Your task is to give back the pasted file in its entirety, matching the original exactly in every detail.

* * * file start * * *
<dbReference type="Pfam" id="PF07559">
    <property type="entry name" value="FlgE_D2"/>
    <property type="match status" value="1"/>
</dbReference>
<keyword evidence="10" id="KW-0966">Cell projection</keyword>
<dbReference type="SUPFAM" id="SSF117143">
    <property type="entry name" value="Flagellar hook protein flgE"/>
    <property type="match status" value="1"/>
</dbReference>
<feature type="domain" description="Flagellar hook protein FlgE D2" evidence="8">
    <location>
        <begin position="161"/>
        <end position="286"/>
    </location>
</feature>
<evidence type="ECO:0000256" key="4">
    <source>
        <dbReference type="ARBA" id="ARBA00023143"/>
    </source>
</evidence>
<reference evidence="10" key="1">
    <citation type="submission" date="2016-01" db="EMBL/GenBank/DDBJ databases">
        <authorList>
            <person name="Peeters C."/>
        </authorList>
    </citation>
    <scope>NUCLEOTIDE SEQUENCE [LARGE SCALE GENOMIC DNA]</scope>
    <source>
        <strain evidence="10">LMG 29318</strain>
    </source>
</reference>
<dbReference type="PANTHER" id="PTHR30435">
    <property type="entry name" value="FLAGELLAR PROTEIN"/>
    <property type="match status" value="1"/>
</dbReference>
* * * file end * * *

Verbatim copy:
<dbReference type="Pfam" id="PF07559">
    <property type="entry name" value="FlgE_D2"/>
    <property type="match status" value="1"/>
</dbReference>
<keyword evidence="10" id="KW-0966">Cell projection</keyword>
<dbReference type="SUPFAM" id="SSF117143">
    <property type="entry name" value="Flagellar hook protein flgE"/>
    <property type="match status" value="1"/>
</dbReference>
<feature type="domain" description="Flagellar hook protein FlgE D2" evidence="8">
    <location>
        <begin position="161"/>
        <end position="286"/>
    </location>
</feature>
<evidence type="ECO:0000256" key="4">
    <source>
        <dbReference type="ARBA" id="ARBA00023143"/>
    </source>
</evidence>
<reference evidence="10" key="1">
    <citation type="submission" date="2016-01" db="EMBL/GenBank/DDBJ databases">
        <authorList>
            <person name="Peeters C."/>
        </authorList>
    </citation>
    <scope>NUCLEOTIDE SEQUENCE [LARGE SCALE GENOMIC DNA]</scope>
    <source>
        <strain evidence="10">LMG 29318</strain>
    </source>
</reference>
<dbReference type="PANTHER" id="PTHR30435">
    <property type="entry name" value="FLAGELLAR PROTEIN"/>
    <property type="match status" value="1"/>
</dbReference>